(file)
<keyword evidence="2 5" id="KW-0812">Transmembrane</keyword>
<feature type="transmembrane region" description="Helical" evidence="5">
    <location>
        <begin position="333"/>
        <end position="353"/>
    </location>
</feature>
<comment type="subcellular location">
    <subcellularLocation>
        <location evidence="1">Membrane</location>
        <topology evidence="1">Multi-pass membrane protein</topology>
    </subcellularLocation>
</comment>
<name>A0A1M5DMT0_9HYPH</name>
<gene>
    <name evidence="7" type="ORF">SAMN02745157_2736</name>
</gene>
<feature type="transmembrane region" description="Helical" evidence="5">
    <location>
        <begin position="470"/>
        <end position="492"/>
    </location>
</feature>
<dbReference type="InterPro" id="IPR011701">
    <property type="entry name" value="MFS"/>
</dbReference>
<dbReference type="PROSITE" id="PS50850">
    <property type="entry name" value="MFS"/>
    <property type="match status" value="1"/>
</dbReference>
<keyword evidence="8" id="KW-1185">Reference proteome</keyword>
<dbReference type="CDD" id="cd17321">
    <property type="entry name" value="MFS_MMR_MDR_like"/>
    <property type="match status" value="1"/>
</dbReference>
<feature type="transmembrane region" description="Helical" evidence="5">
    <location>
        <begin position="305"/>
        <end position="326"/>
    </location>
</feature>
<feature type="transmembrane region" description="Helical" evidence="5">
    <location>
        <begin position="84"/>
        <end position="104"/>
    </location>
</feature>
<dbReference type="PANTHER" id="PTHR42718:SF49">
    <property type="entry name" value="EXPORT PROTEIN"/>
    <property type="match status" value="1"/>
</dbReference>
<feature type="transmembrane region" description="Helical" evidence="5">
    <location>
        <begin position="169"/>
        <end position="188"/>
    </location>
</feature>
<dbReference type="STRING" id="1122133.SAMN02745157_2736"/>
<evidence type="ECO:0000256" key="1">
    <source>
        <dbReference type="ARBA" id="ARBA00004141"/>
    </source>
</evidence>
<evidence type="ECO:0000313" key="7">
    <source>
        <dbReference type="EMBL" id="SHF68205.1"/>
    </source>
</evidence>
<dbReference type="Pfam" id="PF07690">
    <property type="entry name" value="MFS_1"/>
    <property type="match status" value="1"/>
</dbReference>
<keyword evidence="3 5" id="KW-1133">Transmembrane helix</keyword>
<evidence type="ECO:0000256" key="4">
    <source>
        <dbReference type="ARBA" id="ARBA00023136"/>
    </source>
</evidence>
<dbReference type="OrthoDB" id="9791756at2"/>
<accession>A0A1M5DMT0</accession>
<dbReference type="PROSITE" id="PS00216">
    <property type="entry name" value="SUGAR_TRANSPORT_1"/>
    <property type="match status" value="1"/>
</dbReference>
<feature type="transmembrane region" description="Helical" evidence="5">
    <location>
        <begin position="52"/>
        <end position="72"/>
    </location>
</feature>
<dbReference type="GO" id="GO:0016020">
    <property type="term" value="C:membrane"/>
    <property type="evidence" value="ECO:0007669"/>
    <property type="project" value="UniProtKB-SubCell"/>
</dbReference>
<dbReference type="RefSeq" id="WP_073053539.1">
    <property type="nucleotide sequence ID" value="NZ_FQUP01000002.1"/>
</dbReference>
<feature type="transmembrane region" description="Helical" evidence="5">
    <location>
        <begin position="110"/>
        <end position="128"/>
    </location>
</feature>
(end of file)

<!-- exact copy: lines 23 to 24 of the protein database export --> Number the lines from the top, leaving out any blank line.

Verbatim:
</feature>
<dbReference type="InterPro" id="IPR011701">